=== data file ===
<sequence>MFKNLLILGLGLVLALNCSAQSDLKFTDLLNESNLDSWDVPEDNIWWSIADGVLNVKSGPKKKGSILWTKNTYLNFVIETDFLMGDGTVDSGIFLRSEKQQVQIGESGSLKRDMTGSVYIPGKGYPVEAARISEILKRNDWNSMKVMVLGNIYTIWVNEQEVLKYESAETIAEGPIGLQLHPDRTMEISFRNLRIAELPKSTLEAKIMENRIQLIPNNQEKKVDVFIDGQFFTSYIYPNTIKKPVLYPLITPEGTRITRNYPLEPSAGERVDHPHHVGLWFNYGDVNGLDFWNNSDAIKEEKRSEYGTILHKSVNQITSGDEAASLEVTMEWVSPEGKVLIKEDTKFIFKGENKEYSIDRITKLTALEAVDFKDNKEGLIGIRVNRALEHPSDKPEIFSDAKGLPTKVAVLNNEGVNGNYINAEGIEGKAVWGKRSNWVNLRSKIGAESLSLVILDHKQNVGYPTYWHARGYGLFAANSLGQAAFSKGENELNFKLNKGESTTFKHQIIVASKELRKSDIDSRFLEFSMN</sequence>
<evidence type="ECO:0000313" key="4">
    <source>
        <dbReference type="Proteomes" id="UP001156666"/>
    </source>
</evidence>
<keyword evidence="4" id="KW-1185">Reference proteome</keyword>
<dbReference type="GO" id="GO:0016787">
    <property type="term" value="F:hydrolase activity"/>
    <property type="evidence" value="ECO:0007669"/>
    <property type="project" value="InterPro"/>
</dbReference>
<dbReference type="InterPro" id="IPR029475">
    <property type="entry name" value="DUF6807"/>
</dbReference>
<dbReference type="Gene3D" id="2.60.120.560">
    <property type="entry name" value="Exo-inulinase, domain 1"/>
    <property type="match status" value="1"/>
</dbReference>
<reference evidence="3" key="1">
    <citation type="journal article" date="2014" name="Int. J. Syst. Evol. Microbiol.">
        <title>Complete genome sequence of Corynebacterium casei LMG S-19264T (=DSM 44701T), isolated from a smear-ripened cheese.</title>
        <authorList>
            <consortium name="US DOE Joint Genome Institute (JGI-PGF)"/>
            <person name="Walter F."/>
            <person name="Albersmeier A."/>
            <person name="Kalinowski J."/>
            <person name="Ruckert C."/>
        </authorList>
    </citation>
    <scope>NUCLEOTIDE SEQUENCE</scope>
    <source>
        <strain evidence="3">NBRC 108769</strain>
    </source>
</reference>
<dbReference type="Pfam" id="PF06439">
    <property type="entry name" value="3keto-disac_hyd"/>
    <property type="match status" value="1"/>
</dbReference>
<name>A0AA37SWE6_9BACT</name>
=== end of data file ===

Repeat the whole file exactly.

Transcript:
<sequence>MFKNLLILGLGLVLALNCSAQSDLKFTDLLNESNLDSWDVPEDNIWWSIADGVLNVKSGPKKKGSILWTKNTYLNFVIETDFLMGDGTVDSGIFLRSEKQQVQIGESGSLKRDMTGSVYIPGKGYPVEAARISEILKRNDWNSMKVMVLGNIYTIWVNEQEVLKYESAETIAEGPIGLQLHPDRTMEISFRNLRIAELPKSTLEAKIMENRIQLIPNNQEKKVDVFIDGQFFTSYIYPNTIKKPVLYPLITPEGTRITRNYPLEPSAGERVDHPHHVGLWFNYGDVNGLDFWNNSDAIKEEKRSEYGTILHKSVNQITSGDEAASLEVTMEWVSPEGKVLIKEDTKFIFKGENKEYSIDRITKLTALEAVDFKDNKEGLIGIRVNRALEHPSDKPEIFSDAKGLPTKVAVLNNEGVNGNYINAEGIEGKAVWGKRSNWVNLRSKIGAESLSLVILDHKQNVGYPTYWHARGYGLFAANSLGQAAFSKGENELNFKLNKGESTTFKHQIIVASKELRKSDIDSRFLEFSMN</sequence>
<evidence type="ECO:0000313" key="4">
    <source>
        <dbReference type="Proteomes" id="UP001156666"/>
    </source>
</evidence>
<keyword evidence="4" id="KW-1185">Reference proteome</keyword>
<dbReference type="GO" id="GO:0016787">
    <property type="term" value="F:hydrolase activity"/>
    <property type="evidence" value="ECO:0007669"/>
    <property type="project" value="InterPro"/>
</dbReference>
<dbReference type="InterPro" id="IPR029475">
    <property type="entry name" value="DUF6807"/>
</dbReference>
<dbReference type="Gene3D" id="2.60.120.560">
    <property type="entry name" value="Exo-inulinase, domain 1"/>
    <property type="match status" value="1"/>
</dbReference>
<reference evidence="3" key="1">
    <citation type="journal article" date="2014" name="Int. J. Syst. Evol. Microbiol.">
        <title>Complete genome sequence of Corynebacterium casei LMG S-19264T (=DSM 44701T), isolated from a smear-ripened cheese.</title>
        <authorList>
            <consortium name="US DOE Joint Genome Institute (JGI-PGF)"/>
            <person name="Walter F."/>
            <person name="Albersmeier A."/>
            <person name="Kalinowski J."/>
            <person name="Ruckert C."/>
        </authorList>
    </citation>
    <scope>NUCLEOTIDE SEQUENCE</scope>
    <source>
        <strain evidence="3">NBRC 108769</strain>
    </source>
</reference>
<dbReference type="Pfam" id="PF06439">
    <property type="entry name" value="3keto-disac_hyd"/>
    <property type="match status" value="1"/>
</dbReference>
<name>A0AA37SWE6_9BACT</name>